Kick-Ass

Movie review by Neil Sadler

Starring: Nicolas Cage, Aaron Johnson, Chloë Moretz, Christopher Mintz-Plasse
Director: Matthew Vaughn

Two word review: Kicks Ass

Longer Review:

I should start this review proper by confessing I am a comic-book geek and that I know Mark Millar’s work on this comic and many others. When the comic came out it was a refreshing re-invention of the comic heroes in the real world – as has been done before – WATCHMEN being another fine example.

However where as WATCHMEN is a serious and scary examination of power and responsibility and how we use power to corrupt not only ourselves but others, KICK- ASS, the comic and the film are best summed up by the line “With no power comes no responsibility” a great reversal of the key theme of many superheroes, most obviously Spiderman.

The film is a triumph on almost every level. Using the comic as its starting point, Matthew Vaughan and Jane Goldman have taken John Romita Jr’s bold colourful style and Millar’s natural, simple dialogue and ultra violent story and made it truly modern and more importantly filmic.

Just like in Vaughan and Goldman’s previous film, STARDUST, they manage to make us believe in the fantastical elements of the story but more importantly root for the lead character even when he does incredibly stupid things.

Aaron Johnson is Dave Lizewski, a comic book fan who decides to make a costume and fight crime as the hero, Kick-Ass. In the age of Youtube and Twitter he becomes a phenomenon but this brings him onto the radar of real life villain, Frank D’Amico as well as real life “heroes” Big Daddy and Hit Girl.

This film works because it pulls no punches and yet also manages to cater to the wish fulfilment fantasies that make the Superhero genre such a success. Extremely rude and violent, but with its tongue (or gun) planted in its cheek, it manages to be funny, exciting and even moving in places throughout its entirety.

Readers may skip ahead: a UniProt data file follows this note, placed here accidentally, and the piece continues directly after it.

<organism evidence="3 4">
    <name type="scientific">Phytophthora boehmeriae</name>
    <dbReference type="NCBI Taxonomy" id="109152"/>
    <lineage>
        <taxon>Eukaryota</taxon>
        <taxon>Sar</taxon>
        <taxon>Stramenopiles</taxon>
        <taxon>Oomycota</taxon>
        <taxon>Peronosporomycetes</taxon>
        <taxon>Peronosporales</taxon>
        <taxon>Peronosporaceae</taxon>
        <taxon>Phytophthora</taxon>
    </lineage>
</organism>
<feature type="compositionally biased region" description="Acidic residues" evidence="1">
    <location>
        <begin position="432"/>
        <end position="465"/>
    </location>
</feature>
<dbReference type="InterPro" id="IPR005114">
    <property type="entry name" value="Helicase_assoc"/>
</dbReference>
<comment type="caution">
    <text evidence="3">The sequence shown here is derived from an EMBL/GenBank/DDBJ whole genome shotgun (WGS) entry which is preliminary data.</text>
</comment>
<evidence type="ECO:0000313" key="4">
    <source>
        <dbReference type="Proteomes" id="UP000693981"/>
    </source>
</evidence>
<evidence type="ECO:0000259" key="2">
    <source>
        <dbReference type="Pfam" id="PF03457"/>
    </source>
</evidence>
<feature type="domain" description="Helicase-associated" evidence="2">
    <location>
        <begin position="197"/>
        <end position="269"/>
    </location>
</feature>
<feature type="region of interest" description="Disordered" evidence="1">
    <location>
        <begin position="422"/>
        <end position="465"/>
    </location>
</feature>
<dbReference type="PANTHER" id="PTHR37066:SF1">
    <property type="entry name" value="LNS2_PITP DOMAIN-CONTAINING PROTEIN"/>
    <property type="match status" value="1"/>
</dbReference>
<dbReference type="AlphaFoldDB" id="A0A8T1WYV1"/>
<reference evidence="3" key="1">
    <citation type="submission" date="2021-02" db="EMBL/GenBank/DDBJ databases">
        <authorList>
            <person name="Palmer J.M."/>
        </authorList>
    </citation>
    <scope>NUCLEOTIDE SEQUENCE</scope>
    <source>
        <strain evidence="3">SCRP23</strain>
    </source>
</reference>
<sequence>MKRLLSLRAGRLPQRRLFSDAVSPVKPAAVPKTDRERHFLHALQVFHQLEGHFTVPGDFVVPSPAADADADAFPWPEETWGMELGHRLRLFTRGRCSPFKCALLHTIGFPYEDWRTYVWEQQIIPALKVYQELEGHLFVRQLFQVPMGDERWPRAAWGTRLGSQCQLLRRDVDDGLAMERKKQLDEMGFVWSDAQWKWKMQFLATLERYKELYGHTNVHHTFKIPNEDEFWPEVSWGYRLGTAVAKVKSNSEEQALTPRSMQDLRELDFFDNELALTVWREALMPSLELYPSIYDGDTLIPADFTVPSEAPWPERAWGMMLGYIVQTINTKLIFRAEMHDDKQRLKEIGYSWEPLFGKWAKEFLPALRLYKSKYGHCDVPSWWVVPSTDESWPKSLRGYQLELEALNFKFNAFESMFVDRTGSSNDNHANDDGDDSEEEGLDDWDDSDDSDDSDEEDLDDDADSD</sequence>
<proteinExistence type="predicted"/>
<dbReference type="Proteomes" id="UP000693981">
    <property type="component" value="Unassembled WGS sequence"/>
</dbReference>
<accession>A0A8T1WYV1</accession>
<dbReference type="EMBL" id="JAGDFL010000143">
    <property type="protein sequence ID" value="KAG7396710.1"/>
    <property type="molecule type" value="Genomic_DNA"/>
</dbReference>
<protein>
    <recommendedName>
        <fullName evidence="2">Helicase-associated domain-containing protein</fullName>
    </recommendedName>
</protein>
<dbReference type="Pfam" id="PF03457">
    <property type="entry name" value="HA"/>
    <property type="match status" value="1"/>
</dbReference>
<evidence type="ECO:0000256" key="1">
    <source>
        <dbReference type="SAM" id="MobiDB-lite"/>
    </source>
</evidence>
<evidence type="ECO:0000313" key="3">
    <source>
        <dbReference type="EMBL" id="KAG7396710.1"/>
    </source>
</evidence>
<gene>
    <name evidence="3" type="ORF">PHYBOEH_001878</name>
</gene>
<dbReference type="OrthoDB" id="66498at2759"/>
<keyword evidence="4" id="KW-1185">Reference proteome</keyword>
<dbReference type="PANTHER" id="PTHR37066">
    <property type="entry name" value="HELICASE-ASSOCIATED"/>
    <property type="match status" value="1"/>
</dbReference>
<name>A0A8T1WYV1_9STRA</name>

Peppered with Vaughan/Richie Brit actors – most of whom seem to meet rather gruesome deaths, there is a danger this could all be a bit of a Vaughan chumfest. Mark Strong seems to pop up as a villain in almost everything at the moment, SHERLOCK HOLMES and ROBIN HOOD to name a couple very recently but when he is this good, who cares. Villainous but still real, he is an apt bad guy in a genre where if the villain isn’t bad enough and their comeuppance not gruesome enough, the audience can feel cheated. No such error here. He is mean, self-important and cruel gangster but more importantly he goes out with a suitable bang.

Nicolas Cage as Big Daddy – an amalgam of Batman and The Punisher gives the best performance I have seen from him since ADAPTATION. The annoying thing about Nicolas Cage is you know he can act but too often he feels like he can’t be bothered. KICK-ASS nearly (but not quite) erases the bad taste of GHOST RIDER from a comic-fan’s mouth.

The best performance for me though is Chloe Moretz as Mindy/Hit Girl. She was 12 when she filmed this and not only does she beat up almost every goon on screen, she acts most of them off it as well. This all bodes very well for the remake of LET THE RIGHT ONE IN in which she stars.

With a sequel – KICK-ASS 2:BALLS TO THE WALL – already greenlit, the studio is obviously pleased with what they got but with such joyous characters and great script and acting, they should be.

6 out of 6 stars

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